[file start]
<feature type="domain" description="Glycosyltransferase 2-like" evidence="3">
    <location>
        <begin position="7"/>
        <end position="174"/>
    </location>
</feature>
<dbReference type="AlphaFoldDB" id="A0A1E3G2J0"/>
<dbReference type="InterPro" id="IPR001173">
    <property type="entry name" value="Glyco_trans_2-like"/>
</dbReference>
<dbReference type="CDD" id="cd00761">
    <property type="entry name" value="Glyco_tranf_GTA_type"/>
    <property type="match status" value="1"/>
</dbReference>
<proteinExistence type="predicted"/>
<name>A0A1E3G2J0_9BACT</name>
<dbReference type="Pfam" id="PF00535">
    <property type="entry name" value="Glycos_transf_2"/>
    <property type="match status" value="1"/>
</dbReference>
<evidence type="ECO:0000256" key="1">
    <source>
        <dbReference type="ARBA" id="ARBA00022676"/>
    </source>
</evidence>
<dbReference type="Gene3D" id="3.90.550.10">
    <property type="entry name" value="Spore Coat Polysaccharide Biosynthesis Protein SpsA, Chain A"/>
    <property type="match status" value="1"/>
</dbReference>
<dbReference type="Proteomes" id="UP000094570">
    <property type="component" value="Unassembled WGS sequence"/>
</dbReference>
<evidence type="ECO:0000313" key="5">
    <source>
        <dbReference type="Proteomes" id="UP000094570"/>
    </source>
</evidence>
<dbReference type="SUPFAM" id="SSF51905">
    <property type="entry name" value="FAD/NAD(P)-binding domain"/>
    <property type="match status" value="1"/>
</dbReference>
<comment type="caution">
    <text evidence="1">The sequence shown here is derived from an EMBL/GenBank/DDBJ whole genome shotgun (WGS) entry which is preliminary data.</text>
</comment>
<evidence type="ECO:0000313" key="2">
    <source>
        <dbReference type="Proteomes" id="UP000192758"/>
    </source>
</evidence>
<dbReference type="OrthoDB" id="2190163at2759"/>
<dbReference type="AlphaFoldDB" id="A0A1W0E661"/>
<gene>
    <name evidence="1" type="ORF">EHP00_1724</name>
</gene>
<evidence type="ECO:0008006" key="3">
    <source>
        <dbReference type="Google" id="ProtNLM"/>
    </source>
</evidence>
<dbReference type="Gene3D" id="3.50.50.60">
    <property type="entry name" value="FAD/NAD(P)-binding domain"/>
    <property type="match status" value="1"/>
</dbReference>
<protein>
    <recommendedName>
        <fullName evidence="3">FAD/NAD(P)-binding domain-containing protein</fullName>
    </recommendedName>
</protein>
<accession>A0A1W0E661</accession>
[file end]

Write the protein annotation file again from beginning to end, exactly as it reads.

<feature type="domain" description="Glycosyltransferase 2-like" evidence="3">
    <location>
        <begin position="7"/>
        <end position="174"/>
    </location>
</feature>
<dbReference type="AlphaFoldDB" id="A0A1E3G2J0"/>
<dbReference type="InterPro" id="IPR001173">
    <property type="entry name" value="Glyco_trans_2-like"/>
</dbReference>
<dbReference type="CDD" id="cd00761">
    <property type="entry name" value="Glyco_tranf_GTA_type"/>
    <property type="match status" value="1"/>
</dbReference>
<proteinExistence type="predicted"/>
<name>A0A1E3G2J0_9BACT</name>
<dbReference type="Pfam" id="PF00535">
    <property type="entry name" value="Glycos_transf_2"/>
    <property type="match status" value="1"/>
</dbReference>
<evidence type="ECO:0000256" key="1">
    <source>
        <dbReference type="ARBA" id="ARBA00022676"/>
    </source>
</evidence>
<dbReference type="Gene3D" id="3.90.550.10">
    <property type="entry name" value="Spore Coat Polysaccharide Biosynthesis Protein SpsA, Chain A"/>
    <property type="match status" value="1"/>
</dbReference>
<dbReference type="Proteomes" id="UP000094570">
    <property type="component" value="Unassembled WGS sequence"/>
</dbReference>
<evidence type="ECO:0000313" key="5">
    <source>
        <dbReference type="Proteomes" id="UP000094570"/>
    </source>
</evidence>
<dbReference type="SUPFAM" id="SSF51905">
    <property type="entry name" value="FAD/NAD(P)-binding domain"/>
    <property type="match status" value="1"/>
</dbReference>
<comment type="caution">
    <text evidence="1">The sequence shown here is derived from an EMBL/GenBank/DDBJ whole genome shotgun (WGS) entry which is preliminary data.</text>
</comment>
<evidence type="ECO:0000313" key="2">
    <source>
        <dbReference type="Proteomes" id="UP000192758"/>
    </source>
</evidence>
<dbReference type="OrthoDB" id="2190163at2759"/>
<dbReference type="AlphaFoldDB" id="A0A1W0E661"/>
<gene>
    <name evidence="1" type="ORF">EHP00_1724</name>
</gene>
<evidence type="ECO:0008006" key="3">
    <source>
        <dbReference type="Google" id="ProtNLM"/>
    </source>
</evidence>
<dbReference type="Gene3D" id="3.50.50.60">
    <property type="entry name" value="FAD/NAD(P)-binding domain"/>
    <property type="match status" value="1"/>
</dbReference>
<protein>
    <recommendedName>
        <fullName evidence="3">FAD/NAD(P)-binding domain-containing protein</fullName>
    </recommendedName>
</protein>
<accession>A0A1W0E661</accession>